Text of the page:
Around the world, democracy is on the decline — and it’s not clear Biden can reverse the trend.
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It’s been a bad few years for democracy around the world — so bad that Freedom House, which tracks the health of the world’s democracies, says that we’re in a “long democratic recession.”
That recession deepened last year, Freedom House concluded in its 2021 report. While democracy improved in 28 countries, it declined in 73 — the biggest gap in democracy’s 15-year slide so far. And the world’s two biggest democracies, the US and India, were among those that declined.
Some of the global slide was driven by governmental overreach in response to the pandemic. But that wasn’t the whole explanation. In the US, former President Donald Trump questioned legitimate election results, leading to an attempted coup at the Capitol. And in India, Prime Minister Narendra Modi and his allies continued a crackdown on critics.
“With India’s decline to Partly Free, less than 20 percent of the world’s population now lives in a Free country, the smallest proportion since 1995,” Freedom House found. (The US still qualifies as “free,” but less so than before.)
Autocratic regimes, particularly powerful nations like China and Russia, are making things worse. These countries have built a network of sorts — what Anne Applebaum in the Atlantic dubbed “Autocracy Inc.” — that enables and supports further anti-democratic regression. Through this support group, these nations’ leaders can cement their power and wealth — at the expense of their own citizens — even as much of the world criticizes what they’re doing.
Consider Turkey. Once a serious candidate for European Union membership, the country has in recent years moved in an authoritarian direction. In 2009, Turkey’s prime minister, Recep Tayyip Erdoğan, called China’s repression of Uyghurs, a Turkic ethnic group, a “genocide.” But since Erdoğan took his own autocratic turn when he became president, he’s taken a softer approach — even deporting Uyghurs in Turkey to China — as he’s received more support from China.
As Applebaum argued, “As he has become openly hostile to former European and NATO allies, and as he has arrested and jailed his own dissidents, Erdoğan’s interest in Chinese friendship, investment, and technology has increased, along with his willingness to echo Chinese propaganda.”
Similarly, autocratic regimes from Belarus to Syria to Venezuela have been able to count on Russian and/or Chinese support.
Given the lessons of the wars in Afghanistan and Iraq, as well as the Arab Spring, there’s a deep skepticism that military intervention could do much of anything to turn the tide, at least without risking catastrophe (up to nuclear war).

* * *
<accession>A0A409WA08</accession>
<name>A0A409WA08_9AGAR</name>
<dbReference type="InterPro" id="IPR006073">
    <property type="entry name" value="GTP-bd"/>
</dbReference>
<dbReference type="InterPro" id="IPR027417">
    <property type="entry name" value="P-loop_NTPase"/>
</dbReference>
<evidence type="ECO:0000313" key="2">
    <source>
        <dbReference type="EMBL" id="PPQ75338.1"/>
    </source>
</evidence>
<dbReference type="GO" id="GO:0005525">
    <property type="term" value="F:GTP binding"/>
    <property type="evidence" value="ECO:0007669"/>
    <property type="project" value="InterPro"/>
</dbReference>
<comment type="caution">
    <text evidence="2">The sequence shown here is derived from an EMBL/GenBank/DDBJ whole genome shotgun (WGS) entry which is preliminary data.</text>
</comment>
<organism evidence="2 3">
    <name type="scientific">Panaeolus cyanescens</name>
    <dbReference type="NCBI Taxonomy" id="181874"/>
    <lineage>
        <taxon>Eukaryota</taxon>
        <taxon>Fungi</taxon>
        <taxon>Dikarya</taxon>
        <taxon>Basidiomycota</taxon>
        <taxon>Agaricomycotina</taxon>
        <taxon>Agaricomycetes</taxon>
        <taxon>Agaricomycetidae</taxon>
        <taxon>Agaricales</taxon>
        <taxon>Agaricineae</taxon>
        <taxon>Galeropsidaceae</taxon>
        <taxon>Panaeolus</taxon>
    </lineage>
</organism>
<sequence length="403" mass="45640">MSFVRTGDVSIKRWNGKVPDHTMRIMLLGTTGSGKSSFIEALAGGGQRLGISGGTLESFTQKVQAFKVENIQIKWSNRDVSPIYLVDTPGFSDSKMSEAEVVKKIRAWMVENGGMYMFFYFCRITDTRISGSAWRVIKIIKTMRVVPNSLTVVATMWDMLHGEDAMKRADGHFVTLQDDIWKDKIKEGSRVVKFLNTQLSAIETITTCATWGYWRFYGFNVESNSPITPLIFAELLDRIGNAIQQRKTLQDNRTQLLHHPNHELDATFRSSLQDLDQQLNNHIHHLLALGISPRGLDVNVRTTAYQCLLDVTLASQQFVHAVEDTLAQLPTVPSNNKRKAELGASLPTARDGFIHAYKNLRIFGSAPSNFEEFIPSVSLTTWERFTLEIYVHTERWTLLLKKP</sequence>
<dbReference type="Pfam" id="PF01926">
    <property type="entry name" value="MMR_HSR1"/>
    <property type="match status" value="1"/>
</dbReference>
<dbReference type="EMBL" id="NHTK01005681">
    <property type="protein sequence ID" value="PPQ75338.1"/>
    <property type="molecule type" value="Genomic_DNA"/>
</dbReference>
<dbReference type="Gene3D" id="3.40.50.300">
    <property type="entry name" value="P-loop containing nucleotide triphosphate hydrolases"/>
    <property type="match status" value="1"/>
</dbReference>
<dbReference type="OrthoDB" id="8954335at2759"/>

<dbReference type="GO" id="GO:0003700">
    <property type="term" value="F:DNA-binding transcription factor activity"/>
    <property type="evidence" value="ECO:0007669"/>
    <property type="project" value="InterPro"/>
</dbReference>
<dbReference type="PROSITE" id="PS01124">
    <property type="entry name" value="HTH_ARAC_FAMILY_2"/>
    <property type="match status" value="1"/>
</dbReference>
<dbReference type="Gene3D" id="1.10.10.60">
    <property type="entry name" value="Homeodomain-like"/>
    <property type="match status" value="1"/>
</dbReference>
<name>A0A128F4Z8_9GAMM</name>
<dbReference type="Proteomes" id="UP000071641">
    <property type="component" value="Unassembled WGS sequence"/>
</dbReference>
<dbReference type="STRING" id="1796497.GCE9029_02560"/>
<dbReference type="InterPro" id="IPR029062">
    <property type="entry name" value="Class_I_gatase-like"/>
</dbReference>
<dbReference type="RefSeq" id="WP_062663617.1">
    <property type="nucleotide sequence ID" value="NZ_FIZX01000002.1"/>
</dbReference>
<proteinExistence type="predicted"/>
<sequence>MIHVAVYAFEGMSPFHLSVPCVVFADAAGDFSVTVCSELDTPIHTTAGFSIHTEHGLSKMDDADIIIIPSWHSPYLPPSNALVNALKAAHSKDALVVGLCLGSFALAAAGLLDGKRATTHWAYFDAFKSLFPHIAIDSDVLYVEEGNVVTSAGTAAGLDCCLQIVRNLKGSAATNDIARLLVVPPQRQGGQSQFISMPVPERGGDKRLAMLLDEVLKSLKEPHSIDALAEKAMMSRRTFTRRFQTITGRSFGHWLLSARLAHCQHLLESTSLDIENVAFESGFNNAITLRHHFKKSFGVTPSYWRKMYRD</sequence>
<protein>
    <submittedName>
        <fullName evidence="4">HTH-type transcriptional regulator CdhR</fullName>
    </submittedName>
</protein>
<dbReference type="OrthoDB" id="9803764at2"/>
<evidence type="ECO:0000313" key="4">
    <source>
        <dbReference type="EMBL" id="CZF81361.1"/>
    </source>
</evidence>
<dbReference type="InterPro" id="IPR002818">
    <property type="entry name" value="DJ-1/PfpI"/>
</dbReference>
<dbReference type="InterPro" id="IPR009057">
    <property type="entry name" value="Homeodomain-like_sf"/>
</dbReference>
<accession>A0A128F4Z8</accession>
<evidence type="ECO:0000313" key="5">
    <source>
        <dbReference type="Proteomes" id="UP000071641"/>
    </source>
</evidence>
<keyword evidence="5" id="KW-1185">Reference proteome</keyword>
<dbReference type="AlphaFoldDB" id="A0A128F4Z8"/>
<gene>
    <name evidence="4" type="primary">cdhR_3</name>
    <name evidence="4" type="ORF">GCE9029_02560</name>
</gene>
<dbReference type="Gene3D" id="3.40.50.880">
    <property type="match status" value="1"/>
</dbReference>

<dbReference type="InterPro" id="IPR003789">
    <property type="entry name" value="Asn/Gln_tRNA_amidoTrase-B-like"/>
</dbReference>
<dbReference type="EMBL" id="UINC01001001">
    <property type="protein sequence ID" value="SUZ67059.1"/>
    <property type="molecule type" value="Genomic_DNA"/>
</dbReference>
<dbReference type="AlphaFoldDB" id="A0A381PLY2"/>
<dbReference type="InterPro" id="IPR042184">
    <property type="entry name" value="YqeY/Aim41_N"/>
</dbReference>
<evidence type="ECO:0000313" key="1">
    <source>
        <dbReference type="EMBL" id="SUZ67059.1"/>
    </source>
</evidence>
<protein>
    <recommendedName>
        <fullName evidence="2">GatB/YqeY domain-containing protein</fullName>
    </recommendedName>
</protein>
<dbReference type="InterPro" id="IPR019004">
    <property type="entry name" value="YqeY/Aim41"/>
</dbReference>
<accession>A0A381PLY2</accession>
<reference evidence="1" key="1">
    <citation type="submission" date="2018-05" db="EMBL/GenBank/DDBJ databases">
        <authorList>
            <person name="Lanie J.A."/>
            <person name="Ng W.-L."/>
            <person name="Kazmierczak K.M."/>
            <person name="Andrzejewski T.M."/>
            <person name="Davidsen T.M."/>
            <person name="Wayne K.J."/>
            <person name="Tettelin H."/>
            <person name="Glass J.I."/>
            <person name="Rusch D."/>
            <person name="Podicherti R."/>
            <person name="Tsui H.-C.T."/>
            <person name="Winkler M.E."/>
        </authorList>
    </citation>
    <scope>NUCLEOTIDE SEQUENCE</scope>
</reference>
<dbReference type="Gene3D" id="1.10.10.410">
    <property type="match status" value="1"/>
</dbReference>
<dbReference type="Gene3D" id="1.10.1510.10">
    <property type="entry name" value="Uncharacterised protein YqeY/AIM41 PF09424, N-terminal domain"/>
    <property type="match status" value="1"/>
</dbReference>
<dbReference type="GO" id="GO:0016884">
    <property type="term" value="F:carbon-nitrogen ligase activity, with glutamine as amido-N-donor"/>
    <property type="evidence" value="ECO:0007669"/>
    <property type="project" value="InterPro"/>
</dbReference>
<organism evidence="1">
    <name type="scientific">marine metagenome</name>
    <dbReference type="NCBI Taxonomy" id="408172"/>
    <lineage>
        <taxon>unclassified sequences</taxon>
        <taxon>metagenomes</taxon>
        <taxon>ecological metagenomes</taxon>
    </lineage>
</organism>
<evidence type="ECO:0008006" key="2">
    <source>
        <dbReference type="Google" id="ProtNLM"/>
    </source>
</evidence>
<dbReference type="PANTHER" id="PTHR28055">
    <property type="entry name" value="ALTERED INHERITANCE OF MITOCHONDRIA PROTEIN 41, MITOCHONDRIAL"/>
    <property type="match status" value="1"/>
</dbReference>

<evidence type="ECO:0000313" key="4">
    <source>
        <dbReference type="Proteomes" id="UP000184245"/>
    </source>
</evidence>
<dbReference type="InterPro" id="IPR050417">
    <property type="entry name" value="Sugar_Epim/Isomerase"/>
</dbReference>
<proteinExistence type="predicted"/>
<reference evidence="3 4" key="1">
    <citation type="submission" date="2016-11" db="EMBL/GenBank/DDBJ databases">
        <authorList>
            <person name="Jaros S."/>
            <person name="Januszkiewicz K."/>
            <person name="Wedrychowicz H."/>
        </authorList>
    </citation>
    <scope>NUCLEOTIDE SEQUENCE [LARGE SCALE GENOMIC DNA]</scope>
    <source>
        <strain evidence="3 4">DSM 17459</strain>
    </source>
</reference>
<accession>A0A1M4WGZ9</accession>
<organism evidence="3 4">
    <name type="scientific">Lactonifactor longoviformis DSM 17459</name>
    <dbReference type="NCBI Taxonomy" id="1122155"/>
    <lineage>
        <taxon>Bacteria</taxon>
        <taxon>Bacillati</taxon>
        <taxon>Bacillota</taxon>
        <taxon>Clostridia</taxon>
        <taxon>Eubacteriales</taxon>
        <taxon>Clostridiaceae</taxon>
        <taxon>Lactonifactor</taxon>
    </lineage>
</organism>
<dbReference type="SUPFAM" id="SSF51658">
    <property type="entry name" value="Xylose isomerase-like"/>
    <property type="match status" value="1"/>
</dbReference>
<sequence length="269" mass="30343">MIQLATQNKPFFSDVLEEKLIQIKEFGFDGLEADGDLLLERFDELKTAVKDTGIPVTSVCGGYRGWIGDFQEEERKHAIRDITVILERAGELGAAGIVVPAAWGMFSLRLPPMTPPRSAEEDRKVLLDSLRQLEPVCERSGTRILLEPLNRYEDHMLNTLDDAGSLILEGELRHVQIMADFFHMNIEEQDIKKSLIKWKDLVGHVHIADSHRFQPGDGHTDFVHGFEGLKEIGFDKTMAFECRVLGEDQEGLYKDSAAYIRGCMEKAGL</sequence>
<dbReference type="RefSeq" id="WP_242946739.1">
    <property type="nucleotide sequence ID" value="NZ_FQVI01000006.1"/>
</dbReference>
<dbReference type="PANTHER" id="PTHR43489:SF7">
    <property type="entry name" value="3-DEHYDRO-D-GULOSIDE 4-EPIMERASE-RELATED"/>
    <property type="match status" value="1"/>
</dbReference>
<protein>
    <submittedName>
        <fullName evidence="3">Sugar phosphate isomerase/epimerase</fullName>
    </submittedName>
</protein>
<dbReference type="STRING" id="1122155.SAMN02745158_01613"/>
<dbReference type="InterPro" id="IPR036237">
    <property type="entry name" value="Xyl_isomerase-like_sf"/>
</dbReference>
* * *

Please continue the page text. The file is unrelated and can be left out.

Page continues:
So President Joe Biden’s administration seems to be trying a different tack: leading by example. Biden said as much in his address to Congress earlier this year — framing the goal of his agenda as a means to shore up faith in democracy at home and around the globe.
“We have to prove democracy still works,” Biden said. “That our government still works — and we can deliver for our people.”
After all, one reason many countries were willing to embrace democratic models was the success of the US and other Western nations in the 20th century. If America no longer looks like a successful model — and if democracy keeps backsliding here too — that source of inspiration will dim.
Yet Biden’s full agenda has struggled in Congress, with the Build Back Better Act’s fate uncertain and election reforms failing to pass. An attempt to show the American government can work could ultimately provide an example for the opposite.
In its report, Freedom House argued that the world’s democratic leaders should shore up their credibility at home and globally. It went on: “If free societies fail to take these basic steps, the world will become ever more hostile to the values they hold dear, and no country will be safe from the destructive effects of dictatorship.”
Paper of the week: Inequality’s causes in America and Europe
A new study, coming to the American Economic Journal, looked at the causes of income inequality in the US and Europe — with some surprising results.
Researchers Thomas Blanchet, Lucas Chancel, and Amory Gethin combined US and European data sets, from surveys to tax data to social insurance benefits, to get a comprehensive look at inequality before and after tax-and-transfer programs. The idea was to build a model so comprehensive it would overcome previous errors in this line of research, such as the underrepresentation of top incomes in surveys.
The most surprising finding: “[T]he distribution of taxes and transfers does not explain the large gap between Europe and US posttax inequality levels. Quite the contrary: after accounting for all taxes and transfers, the US appears to redistribute a greater fraction of its national income to the poorest 50% than any European country.”
The typical story is that Europe has less inequality, and inequality has grown more slowly across the continent over the past few decades, because it aggressively redistributes money through policy. These findings, though, suggest that “Europe has been much more successful than the US at ensuring that its low-income groups benefit from relatively good-paying jobs.” (Stronger labor unions in Europe, Blanchet told me, are likely part of the explanation.)
This is just one paper, taking a fairly novel approach with a combination of a lot of data sets and looking at a very hot topic, so it’s not the last word on this issue. Hopefully, there will be many more studies to replicate or dispute the findings.
But by challenging the traditional story, it shows just how much we still have to learn about what is really needed to drive down inequality in the US and abroad.